First, create the transformation variable and fill it with frame_id and the child_frame_id values to know when the frames have to move. In our case, the base base_footprint will move relatively toward the frame odom:

geometry_msgs::TransformStamped odom_trans; odom_trans.header.frame_id = "odom"; odom_trans.child_frame_id = "base_footprint";

In this part, we generate the pose of the robot. With the linear velocity and the angular velocity, we can calculate the theoretical position of the robot after a while:

double dt = (current_time - last_time).toSec(); double delta_x = (vx * cos(th) - vy * sin(th)) * dt; double delta_y = (vx * sin(th) + vy * cos(th)) * dt; double delta_th = vth * dt; x += delta_x; y += delta_y; th += delta_th; geometry_msgs::Quaternion odom_quat; odom_quat = tf::createQuaternionMsgFromRollPitchYaw(0,0,th);

In this article, you will not find an explanation about the kinematics of the robot. You can find a lot of literature on the Internet about it; you should look out for "differential wheel kinematics".

On the transformation, we will only fill in the x and rotation fields, as our robot can only move forward and backward and can turn:

odom_trans.header.stamp = current_time; odom_trans.transform.translation.x = x; odom_trans.transform.translation.y = 0.0; odom_trans.transform.translation.z = 0.0; odom_trans.transform.rotation = tf: :createQuaternionMsgFromYaw(th);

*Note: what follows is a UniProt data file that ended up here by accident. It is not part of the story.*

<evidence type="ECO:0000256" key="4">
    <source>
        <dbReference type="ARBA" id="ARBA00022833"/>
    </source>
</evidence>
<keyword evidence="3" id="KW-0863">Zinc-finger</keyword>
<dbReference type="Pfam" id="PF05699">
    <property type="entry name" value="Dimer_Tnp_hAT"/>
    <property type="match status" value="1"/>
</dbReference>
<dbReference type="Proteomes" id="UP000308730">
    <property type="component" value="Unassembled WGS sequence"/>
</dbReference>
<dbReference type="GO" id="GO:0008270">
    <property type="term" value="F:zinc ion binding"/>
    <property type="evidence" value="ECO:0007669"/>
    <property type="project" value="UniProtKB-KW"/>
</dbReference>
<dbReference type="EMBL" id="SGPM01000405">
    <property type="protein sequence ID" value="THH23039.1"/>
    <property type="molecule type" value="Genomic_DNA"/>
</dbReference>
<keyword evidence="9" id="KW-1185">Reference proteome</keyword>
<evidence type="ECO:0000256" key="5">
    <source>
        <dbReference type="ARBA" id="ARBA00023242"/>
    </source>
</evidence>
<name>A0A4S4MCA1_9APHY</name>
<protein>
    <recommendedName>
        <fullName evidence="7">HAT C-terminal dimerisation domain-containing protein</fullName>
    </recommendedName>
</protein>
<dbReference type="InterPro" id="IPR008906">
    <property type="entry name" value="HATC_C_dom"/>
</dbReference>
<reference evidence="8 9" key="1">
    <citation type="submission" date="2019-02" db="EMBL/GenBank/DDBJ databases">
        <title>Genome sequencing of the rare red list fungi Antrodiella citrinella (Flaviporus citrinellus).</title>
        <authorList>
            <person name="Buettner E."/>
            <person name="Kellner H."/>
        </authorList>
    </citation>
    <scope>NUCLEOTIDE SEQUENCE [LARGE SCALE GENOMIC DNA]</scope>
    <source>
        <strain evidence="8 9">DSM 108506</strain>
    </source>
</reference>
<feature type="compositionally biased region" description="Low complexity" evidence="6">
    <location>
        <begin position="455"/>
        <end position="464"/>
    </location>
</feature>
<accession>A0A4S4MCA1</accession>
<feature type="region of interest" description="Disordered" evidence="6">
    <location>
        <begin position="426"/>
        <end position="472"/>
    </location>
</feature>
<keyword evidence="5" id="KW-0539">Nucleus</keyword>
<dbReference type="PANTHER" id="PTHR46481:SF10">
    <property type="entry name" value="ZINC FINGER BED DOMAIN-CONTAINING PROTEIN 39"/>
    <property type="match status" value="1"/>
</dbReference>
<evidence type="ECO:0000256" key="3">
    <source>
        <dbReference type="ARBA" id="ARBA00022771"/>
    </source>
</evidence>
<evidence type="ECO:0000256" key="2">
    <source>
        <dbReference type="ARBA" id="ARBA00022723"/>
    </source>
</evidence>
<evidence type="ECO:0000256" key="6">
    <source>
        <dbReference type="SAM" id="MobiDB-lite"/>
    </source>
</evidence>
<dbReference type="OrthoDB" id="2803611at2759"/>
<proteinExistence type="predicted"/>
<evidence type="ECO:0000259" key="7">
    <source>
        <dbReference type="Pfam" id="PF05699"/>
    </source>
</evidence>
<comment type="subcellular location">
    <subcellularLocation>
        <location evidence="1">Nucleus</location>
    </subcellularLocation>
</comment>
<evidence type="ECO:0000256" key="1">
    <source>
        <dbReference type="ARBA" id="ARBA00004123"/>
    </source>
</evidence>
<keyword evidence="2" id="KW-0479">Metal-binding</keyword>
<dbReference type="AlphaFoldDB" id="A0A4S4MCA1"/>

With the odometry, we will do the same. Fill the frame_id and child_frame_id fields with odom and base_footprint.

As the odometry has two structures, we will fill in the x, y, and orientation of the pose. On the twist structure, we will fill in the linear velocity x and the angular velocity z:

// position odom.pose.pose.position.x = x; odom.pose.pose.position.y = y; odom.pose.pose.orientation = odom_quat; // velocity odom.twist.twist.linear.x = vx; odom.twist.twist.angular.z = vth;

Once all the necessary fields are filled in, publish the data:

// publishing the odometry and the new tf broadcaster.sendTransform(odom_trans); odom_pub.publish(odom);

Remember to create the following line in the CMakeLists.txt file before you run rosmake chapter7_tutorials:

rosbuild_add_executable(odometry src/odometry.cpp)

Compile the package and launch the robot without using Gazebo, using only rviz to visualize the model and the movement of the robot. Use the following command to do this: